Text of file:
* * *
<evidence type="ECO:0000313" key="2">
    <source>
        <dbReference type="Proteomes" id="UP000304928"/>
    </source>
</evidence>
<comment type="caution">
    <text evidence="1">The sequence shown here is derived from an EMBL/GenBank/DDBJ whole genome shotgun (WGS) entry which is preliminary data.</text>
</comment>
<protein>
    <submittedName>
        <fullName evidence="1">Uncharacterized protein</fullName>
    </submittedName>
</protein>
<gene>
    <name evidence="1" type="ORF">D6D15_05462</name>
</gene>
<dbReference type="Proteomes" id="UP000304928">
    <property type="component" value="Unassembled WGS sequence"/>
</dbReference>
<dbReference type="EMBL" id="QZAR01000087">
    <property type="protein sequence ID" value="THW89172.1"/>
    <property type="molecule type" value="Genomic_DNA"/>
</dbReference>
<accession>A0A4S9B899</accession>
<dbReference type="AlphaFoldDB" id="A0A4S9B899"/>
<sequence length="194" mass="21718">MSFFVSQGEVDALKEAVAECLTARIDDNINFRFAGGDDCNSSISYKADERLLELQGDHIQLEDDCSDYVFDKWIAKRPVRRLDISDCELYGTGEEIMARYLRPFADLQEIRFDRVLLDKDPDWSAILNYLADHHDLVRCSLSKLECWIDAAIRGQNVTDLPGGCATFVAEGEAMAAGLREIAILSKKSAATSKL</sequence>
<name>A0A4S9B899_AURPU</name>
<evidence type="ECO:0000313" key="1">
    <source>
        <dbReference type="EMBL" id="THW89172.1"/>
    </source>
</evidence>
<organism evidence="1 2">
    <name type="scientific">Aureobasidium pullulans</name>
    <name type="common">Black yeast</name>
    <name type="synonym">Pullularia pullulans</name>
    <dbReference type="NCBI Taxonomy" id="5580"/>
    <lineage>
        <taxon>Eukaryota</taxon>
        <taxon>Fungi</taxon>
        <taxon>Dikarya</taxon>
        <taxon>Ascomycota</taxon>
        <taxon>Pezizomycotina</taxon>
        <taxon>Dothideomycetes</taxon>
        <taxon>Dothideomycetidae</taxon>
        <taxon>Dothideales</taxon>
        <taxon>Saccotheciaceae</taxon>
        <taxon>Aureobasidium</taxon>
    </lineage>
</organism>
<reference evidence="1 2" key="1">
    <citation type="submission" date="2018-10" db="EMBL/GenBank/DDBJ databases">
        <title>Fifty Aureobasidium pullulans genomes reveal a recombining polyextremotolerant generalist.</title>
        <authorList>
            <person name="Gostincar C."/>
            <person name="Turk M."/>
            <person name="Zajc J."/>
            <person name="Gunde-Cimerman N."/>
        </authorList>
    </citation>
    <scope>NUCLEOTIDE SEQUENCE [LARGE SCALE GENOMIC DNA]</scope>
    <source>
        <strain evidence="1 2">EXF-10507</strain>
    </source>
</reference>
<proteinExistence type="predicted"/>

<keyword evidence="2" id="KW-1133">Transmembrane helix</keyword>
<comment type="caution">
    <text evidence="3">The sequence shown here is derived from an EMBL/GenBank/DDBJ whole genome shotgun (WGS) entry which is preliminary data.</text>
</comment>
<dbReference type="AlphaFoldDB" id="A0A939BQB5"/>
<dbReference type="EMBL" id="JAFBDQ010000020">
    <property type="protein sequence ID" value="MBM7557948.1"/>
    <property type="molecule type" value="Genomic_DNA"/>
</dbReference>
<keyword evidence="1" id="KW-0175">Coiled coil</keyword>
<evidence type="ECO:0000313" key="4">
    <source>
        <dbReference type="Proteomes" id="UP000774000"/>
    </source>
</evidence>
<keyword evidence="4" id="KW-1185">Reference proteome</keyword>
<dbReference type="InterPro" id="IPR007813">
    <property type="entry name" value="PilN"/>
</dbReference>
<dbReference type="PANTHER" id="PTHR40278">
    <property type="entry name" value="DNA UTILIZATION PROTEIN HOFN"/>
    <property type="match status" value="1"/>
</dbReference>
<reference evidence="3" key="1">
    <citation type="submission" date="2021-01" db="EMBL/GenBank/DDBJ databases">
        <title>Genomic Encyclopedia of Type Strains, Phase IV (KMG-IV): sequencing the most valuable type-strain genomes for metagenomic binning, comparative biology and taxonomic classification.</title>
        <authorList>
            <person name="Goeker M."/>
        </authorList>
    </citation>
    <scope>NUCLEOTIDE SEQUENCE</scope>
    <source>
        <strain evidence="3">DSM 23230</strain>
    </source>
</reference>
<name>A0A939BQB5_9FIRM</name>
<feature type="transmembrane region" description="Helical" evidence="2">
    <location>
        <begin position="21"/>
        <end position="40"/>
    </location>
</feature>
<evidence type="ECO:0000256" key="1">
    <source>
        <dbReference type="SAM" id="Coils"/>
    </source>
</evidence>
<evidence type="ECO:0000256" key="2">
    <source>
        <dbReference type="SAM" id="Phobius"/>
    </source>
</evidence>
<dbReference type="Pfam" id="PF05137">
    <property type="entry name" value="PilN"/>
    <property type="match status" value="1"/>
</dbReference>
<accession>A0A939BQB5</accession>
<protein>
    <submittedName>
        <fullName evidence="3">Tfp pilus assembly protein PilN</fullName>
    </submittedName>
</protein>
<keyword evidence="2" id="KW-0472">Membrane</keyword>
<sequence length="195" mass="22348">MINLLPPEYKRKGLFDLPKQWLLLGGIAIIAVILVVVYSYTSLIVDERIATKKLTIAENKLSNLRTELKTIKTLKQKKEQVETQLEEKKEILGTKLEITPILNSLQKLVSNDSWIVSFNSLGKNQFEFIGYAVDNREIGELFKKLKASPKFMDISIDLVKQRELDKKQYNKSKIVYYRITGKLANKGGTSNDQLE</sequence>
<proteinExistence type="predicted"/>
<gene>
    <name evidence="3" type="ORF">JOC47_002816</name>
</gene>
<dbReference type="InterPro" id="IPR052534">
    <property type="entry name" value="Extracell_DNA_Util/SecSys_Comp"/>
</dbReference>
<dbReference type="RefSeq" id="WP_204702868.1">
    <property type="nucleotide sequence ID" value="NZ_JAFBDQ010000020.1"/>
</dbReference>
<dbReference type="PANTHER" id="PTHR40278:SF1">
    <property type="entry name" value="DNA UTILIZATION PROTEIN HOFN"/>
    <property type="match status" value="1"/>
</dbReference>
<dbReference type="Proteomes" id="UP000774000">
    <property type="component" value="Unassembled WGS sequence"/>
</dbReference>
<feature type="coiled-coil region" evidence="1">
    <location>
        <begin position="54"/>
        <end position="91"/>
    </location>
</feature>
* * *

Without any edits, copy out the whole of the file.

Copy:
<evidence type="ECO:0000313" key="2">
    <source>
        <dbReference type="Proteomes" id="UP000304928"/>
    </source>
</evidence>
<comment type="caution">
    <text evidence="1">The sequence shown here is derived from an EMBL/GenBank/DDBJ whole genome shotgun (WGS) entry which is preliminary data.</text>
</comment>
<protein>
    <submittedName>
        <fullName evidence="1">Uncharacterized protein</fullName>
    </submittedName>
</protein>
<gene>
    <name evidence="1" type="ORF">D6D15_05462</name>
</gene>
<dbReference type="Proteomes" id="UP000304928">
    <property type="component" value="Unassembled WGS sequence"/>
</dbReference>
<dbReference type="EMBL" id="QZAR01000087">
    <property type="protein sequence ID" value="THW89172.1"/>
    <property type="molecule type" value="Genomic_DNA"/>
</dbReference>
<accession>A0A4S9B899</accession>
<dbReference type="AlphaFoldDB" id="A0A4S9B899"/>
<sequence length="194" mass="21718">MSFFVSQGEVDALKEAVAECLTARIDDNINFRFAGGDDCNSSISYKADERLLELQGDHIQLEDDCSDYVFDKWIAKRPVRRLDISDCELYGTGEEIMARYLRPFADLQEIRFDRVLLDKDPDWSAILNYLADHHDLVRCSLSKLECWIDAAIRGQNVTDLPGGCATFVAEGEAMAAGLREIAILSKKSAATSKL</sequence>
<name>A0A4S9B899_AURPU</name>
<evidence type="ECO:0000313" key="1">
    <source>
        <dbReference type="EMBL" id="THW89172.1"/>
    </source>
</evidence>
<organism evidence="1 2">
    <name type="scientific">Aureobasidium pullulans</name>
    <name type="common">Black yeast</name>
    <name type="synonym">Pullularia pullulans</name>
    <dbReference type="NCBI Taxonomy" id="5580"/>
    <lineage>
        <taxon>Eukaryota</taxon>
        <taxon>Fungi</taxon>
        <taxon>Dikarya</taxon>
        <taxon>Ascomycota</taxon>
        <taxon>Pezizomycotina</taxon>
        <taxon>Dothideomycetes</taxon>
        <taxon>Dothideomycetidae</taxon>
        <taxon>Dothideales</taxon>
        <taxon>Saccotheciaceae</taxon>
        <taxon>Aureobasidium</taxon>
    </lineage>
</organism>
<reference evidence="1 2" key="1">
    <citation type="submission" date="2018-10" db="EMBL/GenBank/DDBJ databases">
        <title>Fifty Aureobasidium pullulans genomes reveal a recombining polyextremotolerant generalist.</title>
        <authorList>
            <person name="Gostincar C."/>
            <person name="Turk M."/>
            <person name="Zajc J."/>
            <person name="Gunde-Cimerman N."/>
        </authorList>
    </citation>
    <scope>NUCLEOTIDE SEQUENCE [LARGE SCALE GENOMIC DNA]</scope>
    <source>
        <strain evidence="1 2">EXF-10507</strain>
    </source>
</reference>
<proteinExistence type="predicted"/>

<keyword evidence="2" id="KW-1133">Transmembrane helix</keyword>
<comment type="caution">
    <text evidence="3">The sequence shown here is derived from an EMBL/GenBank/DDBJ whole genome shotgun (WGS) entry which is preliminary data.</text>
</comment>
<dbReference type="AlphaFoldDB" id="A0A939BQB5"/>
<dbReference type="EMBL" id="JAFBDQ010000020">
    <property type="protein sequence ID" value="MBM7557948.1"/>
    <property type="molecule type" value="Genomic_DNA"/>
</dbReference>
<keyword evidence="1" id="KW-0175">Coiled coil</keyword>
<evidence type="ECO:0000313" key="4">
    <source>
        <dbReference type="Proteomes" id="UP000774000"/>
    </source>
</evidence>
<keyword evidence="4" id="KW-1185">Reference proteome</keyword>
<dbReference type="InterPro" id="IPR007813">
    <property type="entry name" value="PilN"/>
</dbReference>
<dbReference type="PANTHER" id="PTHR40278">
    <property type="entry name" value="DNA UTILIZATION PROTEIN HOFN"/>
    <property type="match status" value="1"/>
</dbReference>
<reference evidence="3" key="1">
    <citation type="submission" date="2021-01" db="EMBL/GenBank/DDBJ databases">
        <title>Genomic Encyclopedia of Type Strains, Phase IV (KMG-IV): sequencing the most valuable type-strain genomes for metagenomic binning, comparative biology and taxonomic classification.</title>
        <authorList>
            <person name="Goeker M."/>
        </authorList>
    </citation>
    <scope>NUCLEOTIDE SEQUENCE</scope>
    <source>
        <strain evidence="3">DSM 23230</strain>
    </source>
</reference>
<name>A0A939BQB5_9FIRM</name>
<feature type="transmembrane region" description="Helical" evidence="2">
    <location>
        <begin position="21"/>
        <end position="40"/>
    </location>
</feature>
<evidence type="ECO:0000256" key="1">
    <source>
        <dbReference type="SAM" id="Coils"/>
    </source>
</evidence>
<evidence type="ECO:0000256" key="2">
    <source>
        <dbReference type="SAM" id="Phobius"/>
    </source>
</evidence>
<dbReference type="Pfam" id="PF05137">
    <property type="entry name" value="PilN"/>
    <property type="match status" value="1"/>
</dbReference>
<accession>A0A939BQB5</accession>
<protein>
    <submittedName>
        <fullName evidence="3">Tfp pilus assembly protein PilN</fullName>
    </submittedName>
</protein>
<keyword evidence="2" id="KW-0472">Membrane</keyword>
<sequence length="195" mass="22348">MINLLPPEYKRKGLFDLPKQWLLLGGIAIIAVILVVVYSYTSLIVDERIATKKLTIAENKLSNLRTELKTIKTLKQKKEQVETQLEEKKEILGTKLEITPILNSLQKLVSNDSWIVSFNSLGKNQFEFIGYAVDNREIGELFKKLKASPKFMDISIDLVKQRELDKKQYNKSKIVYYRITGKLANKGGTSNDQLE</sequence>
<proteinExistence type="predicted"/>
<gene>
    <name evidence="3" type="ORF">JOC47_002816</name>
</gene>
<dbReference type="InterPro" id="IPR052534">
    <property type="entry name" value="Extracell_DNA_Util/SecSys_Comp"/>
</dbReference>
<dbReference type="RefSeq" id="WP_204702868.1">
    <property type="nucleotide sequence ID" value="NZ_JAFBDQ010000020.1"/>
</dbReference>
<dbReference type="PANTHER" id="PTHR40278:SF1">
    <property type="entry name" value="DNA UTILIZATION PROTEIN HOFN"/>
    <property type="match status" value="1"/>
</dbReference>
<dbReference type="Proteomes" id="UP000774000">
    <property type="component" value="Unassembled WGS sequence"/>
</dbReference>
<feature type="coiled-coil region" evidence="1">
    <location>
        <begin position="54"/>
        <end position="91"/>
    </location>
</feature>